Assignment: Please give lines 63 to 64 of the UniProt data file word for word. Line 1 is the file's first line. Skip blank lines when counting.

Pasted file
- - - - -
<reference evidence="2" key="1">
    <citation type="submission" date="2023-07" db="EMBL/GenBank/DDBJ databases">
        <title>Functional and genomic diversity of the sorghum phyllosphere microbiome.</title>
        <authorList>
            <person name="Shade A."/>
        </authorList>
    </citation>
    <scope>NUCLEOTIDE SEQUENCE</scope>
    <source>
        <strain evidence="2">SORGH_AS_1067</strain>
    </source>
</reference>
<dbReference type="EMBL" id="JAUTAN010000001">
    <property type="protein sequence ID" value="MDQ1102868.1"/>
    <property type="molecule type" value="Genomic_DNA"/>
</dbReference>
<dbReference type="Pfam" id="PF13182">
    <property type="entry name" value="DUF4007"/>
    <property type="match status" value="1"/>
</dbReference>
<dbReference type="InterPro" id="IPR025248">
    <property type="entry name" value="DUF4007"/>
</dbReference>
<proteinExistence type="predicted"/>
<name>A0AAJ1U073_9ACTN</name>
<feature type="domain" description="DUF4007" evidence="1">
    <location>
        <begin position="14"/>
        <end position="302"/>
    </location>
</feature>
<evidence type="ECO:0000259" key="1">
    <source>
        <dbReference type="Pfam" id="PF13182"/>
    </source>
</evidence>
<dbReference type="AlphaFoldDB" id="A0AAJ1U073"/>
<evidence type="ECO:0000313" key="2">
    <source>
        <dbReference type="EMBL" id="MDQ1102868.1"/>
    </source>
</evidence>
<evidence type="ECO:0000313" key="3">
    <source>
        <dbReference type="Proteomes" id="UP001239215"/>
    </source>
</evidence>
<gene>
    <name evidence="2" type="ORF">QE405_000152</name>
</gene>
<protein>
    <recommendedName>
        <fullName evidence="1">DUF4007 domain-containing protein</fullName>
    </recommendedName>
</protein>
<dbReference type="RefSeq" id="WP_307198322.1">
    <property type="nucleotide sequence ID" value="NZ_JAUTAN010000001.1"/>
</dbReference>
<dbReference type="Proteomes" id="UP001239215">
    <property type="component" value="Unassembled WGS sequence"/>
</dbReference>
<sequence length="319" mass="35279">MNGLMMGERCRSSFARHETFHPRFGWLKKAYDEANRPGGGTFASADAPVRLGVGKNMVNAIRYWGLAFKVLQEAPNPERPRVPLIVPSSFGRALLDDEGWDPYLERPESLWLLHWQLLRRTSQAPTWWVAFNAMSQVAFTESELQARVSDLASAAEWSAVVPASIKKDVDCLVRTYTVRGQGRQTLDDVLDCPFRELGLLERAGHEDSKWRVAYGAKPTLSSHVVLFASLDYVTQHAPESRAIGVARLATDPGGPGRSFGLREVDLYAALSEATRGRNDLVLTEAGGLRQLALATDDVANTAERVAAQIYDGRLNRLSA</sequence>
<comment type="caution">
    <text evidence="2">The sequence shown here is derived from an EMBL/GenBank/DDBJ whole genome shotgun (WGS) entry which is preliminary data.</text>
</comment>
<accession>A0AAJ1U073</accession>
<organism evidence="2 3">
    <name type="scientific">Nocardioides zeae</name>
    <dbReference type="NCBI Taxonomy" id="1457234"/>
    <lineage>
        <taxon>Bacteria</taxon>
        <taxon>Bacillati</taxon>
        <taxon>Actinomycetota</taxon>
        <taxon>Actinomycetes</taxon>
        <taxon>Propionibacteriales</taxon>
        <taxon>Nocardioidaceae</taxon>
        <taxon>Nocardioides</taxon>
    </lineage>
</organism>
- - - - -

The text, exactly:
<comment type="caution">
    <text evidence="2">The sequence shown here is derived from an EMBL/GenBank/DDBJ whole genome shotgun (WGS) entry which is preliminary data.</text>